Durga Puja is a celebration of the Mother Goddess, and the victory of the revered warrior Goddess Durga over the evil buffalo demon Mahishasura. Durga Puja is celebrated during the last five days of Navaratri, which is usually in late September or early October each year. The dates of the festival are determined according to the lunar calendar. This year it starts from 20th October, 2012.
The origin of public celebrations of grand Durga Puja can be traced back to the 16th century. With the ascent of the Mughals, Durga Puja became more of a status symbol in those days. Grand celebrations, gala feasts and huge fan fare was part of the very first 'Sharadiya Durgotsab' festivals organized by Raja Kangshanarayan of Taherpur and Bhabananda Mazumdar of Nadiya in 1606. Annual festival of Durga Puja soon became the most celebrated festival and as a day for merriment with friends, relatives, neighbors and acquaintances.
Durga Puja is celebrated with great pomp and show. The grandeur of the Puja turns Kolkata into a new city during the last four days of the festival beginning from Maha-Shashti (the sixth day) till the day when the idols are immersed in the rivers, lakes, and seas on the evening of Dashami. This ritual is performed based on the belief that the Mother Goddess descends to the Earth on Shashti, the sixth day of the Pooja and returns to her abode on Dashami, the tenth day of the Pooja. The tenth day is also known as Dussehra or Vijaya dasami.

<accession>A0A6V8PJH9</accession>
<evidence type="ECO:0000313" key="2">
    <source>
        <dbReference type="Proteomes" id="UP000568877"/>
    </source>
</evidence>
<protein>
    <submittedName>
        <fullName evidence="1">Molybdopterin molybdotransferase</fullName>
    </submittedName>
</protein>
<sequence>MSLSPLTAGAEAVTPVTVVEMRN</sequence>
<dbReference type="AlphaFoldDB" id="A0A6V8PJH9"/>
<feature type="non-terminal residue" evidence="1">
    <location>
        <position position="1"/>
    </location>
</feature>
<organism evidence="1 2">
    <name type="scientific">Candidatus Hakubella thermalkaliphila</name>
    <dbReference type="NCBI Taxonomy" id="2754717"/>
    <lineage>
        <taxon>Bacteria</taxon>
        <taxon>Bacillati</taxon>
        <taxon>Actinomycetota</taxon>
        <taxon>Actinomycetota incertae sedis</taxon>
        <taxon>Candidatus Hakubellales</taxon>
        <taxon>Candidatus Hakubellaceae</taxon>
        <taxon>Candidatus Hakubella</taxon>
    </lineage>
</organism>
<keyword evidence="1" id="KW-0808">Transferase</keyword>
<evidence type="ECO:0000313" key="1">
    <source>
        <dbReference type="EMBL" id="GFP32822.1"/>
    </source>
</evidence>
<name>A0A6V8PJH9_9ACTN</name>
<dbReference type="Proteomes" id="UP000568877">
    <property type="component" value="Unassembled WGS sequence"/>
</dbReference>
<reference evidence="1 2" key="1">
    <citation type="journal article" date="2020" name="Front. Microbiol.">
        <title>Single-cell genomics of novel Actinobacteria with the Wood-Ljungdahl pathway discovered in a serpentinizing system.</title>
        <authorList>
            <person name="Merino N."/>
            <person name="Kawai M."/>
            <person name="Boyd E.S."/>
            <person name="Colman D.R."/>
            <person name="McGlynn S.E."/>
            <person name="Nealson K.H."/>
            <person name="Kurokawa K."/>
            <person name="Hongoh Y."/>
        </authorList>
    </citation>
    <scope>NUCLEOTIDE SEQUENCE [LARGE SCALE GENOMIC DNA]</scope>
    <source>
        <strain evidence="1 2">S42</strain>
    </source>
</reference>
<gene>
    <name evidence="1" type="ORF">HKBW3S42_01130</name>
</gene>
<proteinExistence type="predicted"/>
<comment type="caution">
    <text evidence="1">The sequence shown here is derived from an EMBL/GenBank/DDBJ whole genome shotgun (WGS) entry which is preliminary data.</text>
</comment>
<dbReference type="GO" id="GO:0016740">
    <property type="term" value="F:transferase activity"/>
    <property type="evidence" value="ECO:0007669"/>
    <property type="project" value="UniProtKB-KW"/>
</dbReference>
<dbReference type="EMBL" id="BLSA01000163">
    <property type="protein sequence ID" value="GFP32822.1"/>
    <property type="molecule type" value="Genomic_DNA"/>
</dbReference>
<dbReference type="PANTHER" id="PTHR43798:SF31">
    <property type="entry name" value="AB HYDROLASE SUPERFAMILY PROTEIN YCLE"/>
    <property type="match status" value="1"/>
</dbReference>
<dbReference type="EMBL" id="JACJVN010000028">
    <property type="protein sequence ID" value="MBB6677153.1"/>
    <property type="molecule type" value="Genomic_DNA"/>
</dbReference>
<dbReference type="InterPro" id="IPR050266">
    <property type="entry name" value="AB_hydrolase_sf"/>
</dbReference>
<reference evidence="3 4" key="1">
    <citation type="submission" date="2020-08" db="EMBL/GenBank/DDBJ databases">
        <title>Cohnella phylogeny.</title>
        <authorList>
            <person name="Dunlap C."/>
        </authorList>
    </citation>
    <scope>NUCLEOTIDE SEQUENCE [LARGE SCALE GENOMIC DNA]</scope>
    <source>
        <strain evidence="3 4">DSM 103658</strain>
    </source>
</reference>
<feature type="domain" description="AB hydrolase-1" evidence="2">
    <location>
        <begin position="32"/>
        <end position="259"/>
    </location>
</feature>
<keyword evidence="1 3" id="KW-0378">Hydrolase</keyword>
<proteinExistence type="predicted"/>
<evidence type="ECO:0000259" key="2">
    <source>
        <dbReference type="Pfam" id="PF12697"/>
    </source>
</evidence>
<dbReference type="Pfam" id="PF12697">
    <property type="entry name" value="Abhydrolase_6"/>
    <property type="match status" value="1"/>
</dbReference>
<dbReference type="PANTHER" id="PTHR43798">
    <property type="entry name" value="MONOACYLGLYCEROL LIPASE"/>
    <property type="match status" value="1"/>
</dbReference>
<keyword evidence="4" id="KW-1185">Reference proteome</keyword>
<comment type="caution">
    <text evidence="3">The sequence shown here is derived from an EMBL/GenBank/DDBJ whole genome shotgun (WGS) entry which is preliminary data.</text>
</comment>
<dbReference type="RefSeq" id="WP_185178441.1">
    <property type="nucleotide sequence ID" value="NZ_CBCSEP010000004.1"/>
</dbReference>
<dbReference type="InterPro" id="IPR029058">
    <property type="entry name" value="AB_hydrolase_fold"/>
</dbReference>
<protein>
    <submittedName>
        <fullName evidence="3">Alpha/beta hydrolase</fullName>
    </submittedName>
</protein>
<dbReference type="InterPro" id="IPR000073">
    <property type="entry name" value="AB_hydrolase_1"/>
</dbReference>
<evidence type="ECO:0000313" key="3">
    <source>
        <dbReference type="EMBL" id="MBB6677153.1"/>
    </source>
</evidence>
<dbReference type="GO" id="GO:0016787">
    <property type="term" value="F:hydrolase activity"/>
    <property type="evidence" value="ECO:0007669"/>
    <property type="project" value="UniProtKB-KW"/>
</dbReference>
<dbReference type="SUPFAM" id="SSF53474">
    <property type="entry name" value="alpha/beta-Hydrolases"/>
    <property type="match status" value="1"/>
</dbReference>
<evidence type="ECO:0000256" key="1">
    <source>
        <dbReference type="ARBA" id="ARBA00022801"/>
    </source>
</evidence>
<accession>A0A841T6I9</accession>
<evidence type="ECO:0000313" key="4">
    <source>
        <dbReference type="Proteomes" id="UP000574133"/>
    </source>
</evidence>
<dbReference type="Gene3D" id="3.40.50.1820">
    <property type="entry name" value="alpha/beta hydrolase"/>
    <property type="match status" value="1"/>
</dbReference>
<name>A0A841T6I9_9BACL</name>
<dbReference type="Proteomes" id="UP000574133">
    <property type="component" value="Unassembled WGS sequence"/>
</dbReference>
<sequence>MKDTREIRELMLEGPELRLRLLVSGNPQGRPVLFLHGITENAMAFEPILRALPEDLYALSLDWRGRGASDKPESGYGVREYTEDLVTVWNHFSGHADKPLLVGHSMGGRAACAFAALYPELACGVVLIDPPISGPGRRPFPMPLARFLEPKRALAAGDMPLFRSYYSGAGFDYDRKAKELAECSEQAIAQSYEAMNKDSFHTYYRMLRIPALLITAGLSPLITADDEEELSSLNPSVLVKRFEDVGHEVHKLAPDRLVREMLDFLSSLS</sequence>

Durga Puja is celebrated in West Bengal, particularly in the city of Kolkata. It's the biggest and most important occasion of the year there. Bengali communities in other locations across India celebrate Durga Puja as well. The festival is celebrated all over India but in different ways. Substantial Durga Puja festivities take place in both Mumbai and Delhi, also Durga Puja is popular in Assam, Tripura and Orissa. It is celebrated as Navaratri in western part of India, throughout the state of Gujarat and Maharashtra.